Friday, February 27, 2009

290 13th Street & 561 11th Street: ROBERT PALERMO, CORPORATE DESIGN OF AMERICA, P.C.

Separated at birth
ImbyTRAC™ continues its Tour of the Southern Slope. Follow along then, for we have two new four family projects under construction. These two 25' wide tear-em-down-and-fill-em-back-in developments are being designed by the Brooklyn architectural firm of Corporate Design of America, PC.
Will we be able to tell them apart when completed? So far the twins seem to be progressing at a decent rate of construction without the usual foundation/excavation/underpinning pitfalls.
Not so with the other south Slope C.D. of A. project, 400 15th Street, which has apparently stalled out. A year ago the price to buy a square foot of dirt on our side of Ninth Street would set you back $460 and $577. Incroyable!

Our before and after pictures can always be enlarged with a click.

290 13th Street between Fifth and Sixth Avenues

General Contractor: OMNI BUILD, INC.

Most recent sale price: $1,150,000 on 10/15/2007

Block 1035 Lot 17

R6B residential zoning
25'x100' Lot
Total Construction Floor Area: 6,520 Sq.Ft.

Building Height: 49 feet
Building Stories: 4
Dwelling Units: 4

Down Below: 561 11th Street between Seventh and Eighth Avenues


General Contractor: OMNI BUILD, INC.

Owner: 561 11th Street Realty LLC
Most recent sale: $1,225,000 on 2/8/2008

Block 1049 Lot 51

R6B Zoned
Lot Size: 25'x 84.83'
Total Construction Floor Area: 5,416sq.ft.

Building Height: 44
Building Stories: 4
Dwelling Units: 4

Tuesday, February 24, 2009

Broken Boughs

Predatory winds have taken their toll this winter. Recent damage in Prospect Park, broken limbs destined for the chipper.

Why do trees die?
Trees die because respiration terminates.
Respiration terminates because carbohydrate production ceases and stored carbohydrates are exhausted.
Carbohydrate production ceases because photosynthesis discontinues.
Photosynthesis discontinues because the factors necessary for photosynthesis are interrupted or obstructed.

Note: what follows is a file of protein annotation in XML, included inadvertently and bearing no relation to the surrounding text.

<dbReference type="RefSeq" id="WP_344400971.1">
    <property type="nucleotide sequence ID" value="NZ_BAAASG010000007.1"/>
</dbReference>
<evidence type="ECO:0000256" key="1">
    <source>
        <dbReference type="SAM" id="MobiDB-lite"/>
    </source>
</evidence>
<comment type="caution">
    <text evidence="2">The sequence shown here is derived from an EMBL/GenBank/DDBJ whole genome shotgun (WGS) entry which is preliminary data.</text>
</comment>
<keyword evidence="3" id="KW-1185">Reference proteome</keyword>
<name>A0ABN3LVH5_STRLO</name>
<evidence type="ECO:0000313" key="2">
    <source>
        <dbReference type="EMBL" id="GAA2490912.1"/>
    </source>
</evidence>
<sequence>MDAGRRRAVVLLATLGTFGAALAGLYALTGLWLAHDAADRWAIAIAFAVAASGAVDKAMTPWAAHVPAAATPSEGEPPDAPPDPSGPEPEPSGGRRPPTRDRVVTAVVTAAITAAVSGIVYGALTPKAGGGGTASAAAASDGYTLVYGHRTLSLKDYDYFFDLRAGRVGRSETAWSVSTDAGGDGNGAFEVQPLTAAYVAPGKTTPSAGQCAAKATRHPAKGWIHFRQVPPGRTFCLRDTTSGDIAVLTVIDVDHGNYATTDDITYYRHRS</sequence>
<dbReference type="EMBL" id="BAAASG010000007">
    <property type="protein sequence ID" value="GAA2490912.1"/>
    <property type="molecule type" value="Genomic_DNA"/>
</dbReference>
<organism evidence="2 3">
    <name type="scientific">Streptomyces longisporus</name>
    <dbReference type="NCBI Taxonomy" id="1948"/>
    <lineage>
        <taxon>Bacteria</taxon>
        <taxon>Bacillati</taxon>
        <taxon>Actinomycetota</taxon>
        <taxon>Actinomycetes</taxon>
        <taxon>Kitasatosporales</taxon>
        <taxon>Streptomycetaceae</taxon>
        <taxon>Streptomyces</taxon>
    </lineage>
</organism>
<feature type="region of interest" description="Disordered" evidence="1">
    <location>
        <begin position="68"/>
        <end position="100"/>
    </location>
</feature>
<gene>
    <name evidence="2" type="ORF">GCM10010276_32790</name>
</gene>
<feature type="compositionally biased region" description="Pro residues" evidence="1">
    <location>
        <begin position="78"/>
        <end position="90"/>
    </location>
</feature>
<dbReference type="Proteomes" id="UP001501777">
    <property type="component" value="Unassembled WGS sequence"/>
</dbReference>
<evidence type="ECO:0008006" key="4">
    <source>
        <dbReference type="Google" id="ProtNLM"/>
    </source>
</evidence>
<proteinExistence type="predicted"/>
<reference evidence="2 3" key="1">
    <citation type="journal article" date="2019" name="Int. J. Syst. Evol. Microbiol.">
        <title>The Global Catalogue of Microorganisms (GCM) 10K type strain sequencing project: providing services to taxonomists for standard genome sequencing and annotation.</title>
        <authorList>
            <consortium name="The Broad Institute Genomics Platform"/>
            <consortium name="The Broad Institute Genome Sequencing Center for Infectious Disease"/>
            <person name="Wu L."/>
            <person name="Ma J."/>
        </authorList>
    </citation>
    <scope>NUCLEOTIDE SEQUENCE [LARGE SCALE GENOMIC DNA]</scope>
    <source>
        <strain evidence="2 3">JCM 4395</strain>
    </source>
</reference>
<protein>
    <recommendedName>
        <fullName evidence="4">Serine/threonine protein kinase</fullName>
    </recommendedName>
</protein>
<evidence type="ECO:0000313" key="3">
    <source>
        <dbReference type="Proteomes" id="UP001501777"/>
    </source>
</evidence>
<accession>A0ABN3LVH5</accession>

Factors for photosynthesis are interrupted because of human activities or environmental changes.

Saturday, February 21, 2009

A Day in the Park: Witch Hazel, Hemorrhoids, and Coconut Dainties.

Brooklyn's Prospect Park
. Saw these sights. Thunk these thoughts.

The Witch Hazel is blooming. The bark from the shrub is used as an astringent.

Witch-hazel is the active ingredient in many hemorrhoid medications.

Tucks Pads with Witch Hazel
provides relief for hemorrhoids.

Tucks Homemade Candies makes an excellent Coconut Daintie! A light, delicious coconut treat half-dipped in sweet dark chocolate that can bring relief to just about everything.

Friday, February 20, 2009

GREEN ROOF$ in Brooklyn

Holy Air Rights.
I spend quiet a bit of time looking up at our city's skyline. No, I'm not a tourist, I'm just waiting for a sign from God.

A thing I have observed. One hundred years ago architects were more concerned with the way their buildings "finished". I'm talking about that physical transition between Heaven and Earth. The vanishing point where all our building ends, and His begins.
Parapetically Speaking
If the beautifully proportioned hat or decorative cornice really does make the man, than what can be said about all this new south Slope construction? In this very corporal R6B world in which we eat, shit, and die, zoning restrictions prevent anything over 50 feet tall from being built that could interfere with our communally shared light and air. When walking about I'm constantly working over in my minds eye the 40 foot maximum street wall and Sudoku-like sky exposure plane calculations from my particular sidewalk vantage point.

A big fraking cyborg cherry plopped on top of two scoops of E.I.F.S. slathered chunks of Styrofoam.
It's been mostly cookie cutter infill here in the south Slope. The buildings all finish the same, more or less. It has all become built to the lowest spec, speculation. What sets apart the good from the bad, and the bad from the downright fugly is the way they have "designed" their rooftop bulkheads. The mechanicals, cluttered on top in plain view... The elevator rooms... air conditioner compressors... dormers... railings... galvanized exhaust vent stacks... At what point do some architects give up on their pursuit of ordered beauty? Apparently it's fifty feet.

It's a Setback
A setback is the portion of a building that is set back above the base height (or street wall or perimeter wall) before the total height of the building is achieved. The position of a building setback in height factor districts is controlled by sky exposure planes and, in contextual districts, by specified distances from street walls.

Street Wall
A street wall is a wall or portion of a wall of a building facing a street.

Sky Exposure Plane